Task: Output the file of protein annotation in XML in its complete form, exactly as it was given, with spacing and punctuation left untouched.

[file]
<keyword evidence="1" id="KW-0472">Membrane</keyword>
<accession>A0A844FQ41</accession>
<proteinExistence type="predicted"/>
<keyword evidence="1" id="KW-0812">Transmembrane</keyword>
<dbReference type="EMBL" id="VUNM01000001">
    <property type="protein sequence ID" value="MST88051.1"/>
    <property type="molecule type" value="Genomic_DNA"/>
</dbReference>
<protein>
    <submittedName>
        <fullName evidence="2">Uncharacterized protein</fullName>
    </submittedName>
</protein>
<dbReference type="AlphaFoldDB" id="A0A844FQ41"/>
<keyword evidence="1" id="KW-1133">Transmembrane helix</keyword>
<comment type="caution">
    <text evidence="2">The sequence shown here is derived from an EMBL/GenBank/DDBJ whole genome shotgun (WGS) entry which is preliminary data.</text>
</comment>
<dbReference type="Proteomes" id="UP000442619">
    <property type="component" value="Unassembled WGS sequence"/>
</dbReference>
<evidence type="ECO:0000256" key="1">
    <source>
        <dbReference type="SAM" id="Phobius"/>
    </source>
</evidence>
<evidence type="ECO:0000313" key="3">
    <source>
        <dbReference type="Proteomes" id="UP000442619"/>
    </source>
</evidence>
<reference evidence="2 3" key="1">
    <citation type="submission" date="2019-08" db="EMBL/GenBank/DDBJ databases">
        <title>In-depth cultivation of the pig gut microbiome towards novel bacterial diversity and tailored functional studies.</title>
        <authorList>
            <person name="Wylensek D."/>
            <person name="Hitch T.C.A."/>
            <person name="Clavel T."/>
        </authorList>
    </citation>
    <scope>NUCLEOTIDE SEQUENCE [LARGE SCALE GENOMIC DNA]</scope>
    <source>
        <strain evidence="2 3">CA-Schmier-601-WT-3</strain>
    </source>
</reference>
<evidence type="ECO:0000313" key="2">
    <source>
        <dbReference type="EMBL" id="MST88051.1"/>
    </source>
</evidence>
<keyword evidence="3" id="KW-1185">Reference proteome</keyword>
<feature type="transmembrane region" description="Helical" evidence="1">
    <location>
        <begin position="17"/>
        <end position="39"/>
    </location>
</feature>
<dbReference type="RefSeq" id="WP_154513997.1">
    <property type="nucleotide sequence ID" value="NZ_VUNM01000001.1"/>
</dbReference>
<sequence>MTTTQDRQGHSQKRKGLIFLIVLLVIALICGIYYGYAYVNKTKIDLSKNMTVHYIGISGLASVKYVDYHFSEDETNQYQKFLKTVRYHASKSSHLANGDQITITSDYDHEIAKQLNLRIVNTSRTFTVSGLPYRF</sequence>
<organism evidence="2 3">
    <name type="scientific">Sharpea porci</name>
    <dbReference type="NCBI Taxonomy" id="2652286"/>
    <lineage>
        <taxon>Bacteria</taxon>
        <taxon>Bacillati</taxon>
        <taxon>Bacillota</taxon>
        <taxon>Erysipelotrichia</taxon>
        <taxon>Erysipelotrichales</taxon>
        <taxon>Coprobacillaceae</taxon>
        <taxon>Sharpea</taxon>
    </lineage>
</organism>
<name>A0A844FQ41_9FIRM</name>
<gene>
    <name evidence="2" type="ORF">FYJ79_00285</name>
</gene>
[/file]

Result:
<keyword evidence="1" id="KW-0472">Membrane</keyword>
<accession>A0A844FQ41</accession>
<proteinExistence type="predicted"/>
<keyword evidence="1" id="KW-0812">Transmembrane</keyword>
<dbReference type="EMBL" id="VUNM01000001">
    <property type="protein sequence ID" value="MST88051.1"/>
    <property type="molecule type" value="Genomic_DNA"/>
</dbReference>
<protein>
    <submittedName>
        <fullName evidence="2">Uncharacterized protein</fullName>
    </submittedName>
</protein>
<dbReference type="AlphaFoldDB" id="A0A844FQ41"/>
<keyword evidence="1" id="KW-1133">Transmembrane helix</keyword>
<comment type="caution">
    <text evidence="2">The sequence shown here is derived from an EMBL/GenBank/DDBJ whole genome shotgun (WGS) entry which is preliminary data.</text>
</comment>
<dbReference type="Proteomes" id="UP000442619">
    <property type="component" value="Unassembled WGS sequence"/>
</dbReference>
<evidence type="ECO:0000256" key="1">
    <source>
        <dbReference type="SAM" id="Phobius"/>
    </source>
</evidence>
<evidence type="ECO:0000313" key="3">
    <source>
        <dbReference type="Proteomes" id="UP000442619"/>
    </source>
</evidence>
<reference evidence="2 3" key="1">
    <citation type="submission" date="2019-08" db="EMBL/GenBank/DDBJ databases">
        <title>In-depth cultivation of the pig gut microbiome towards novel bacterial diversity and tailored functional studies.</title>
        <authorList>
            <person name="Wylensek D."/>
            <person name="Hitch T.C.A."/>
            <person name="Clavel T."/>
        </authorList>
    </citation>
    <scope>NUCLEOTIDE SEQUENCE [LARGE SCALE GENOMIC DNA]</scope>
    <source>
        <strain evidence="2 3">CA-Schmier-601-WT-3</strain>
    </source>
</reference>
<evidence type="ECO:0000313" key="2">
    <source>
        <dbReference type="EMBL" id="MST88051.1"/>
    </source>
</evidence>
<keyword evidence="3" id="KW-1185">Reference proteome</keyword>
<feature type="transmembrane region" description="Helical" evidence="1">
    <location>
        <begin position="17"/>
        <end position="39"/>
    </location>
</feature>
<dbReference type="RefSeq" id="WP_154513997.1">
    <property type="nucleotide sequence ID" value="NZ_VUNM01000001.1"/>
</dbReference>
<sequence>MTTTQDRQGHSQKRKGLIFLIVLLVIALICGIYYGYAYVNKTKIDLSKNMTVHYIGISGLASVKYVDYHFSEDETNQYQKFLKTVRYHASKSSHLANGDQITITSDYDHEIAKQLNLRIVNTSRTFTVSGLPYRF</sequence>
<organism evidence="2 3">
    <name type="scientific">Sharpea porci</name>
    <dbReference type="NCBI Taxonomy" id="2652286"/>
    <lineage>
        <taxon>Bacteria</taxon>
        <taxon>Bacillati</taxon>
        <taxon>Bacillota</taxon>
        <taxon>Erysipelotrichia</taxon>
        <taxon>Erysipelotrichales</taxon>
        <taxon>Coprobacillaceae</taxon>
        <taxon>Sharpea</taxon>
    </lineage>
</organism>
<name>A0A844FQ41_9FIRM</name>
<gene>
    <name evidence="2" type="ORF">FYJ79_00285</name>
</gene>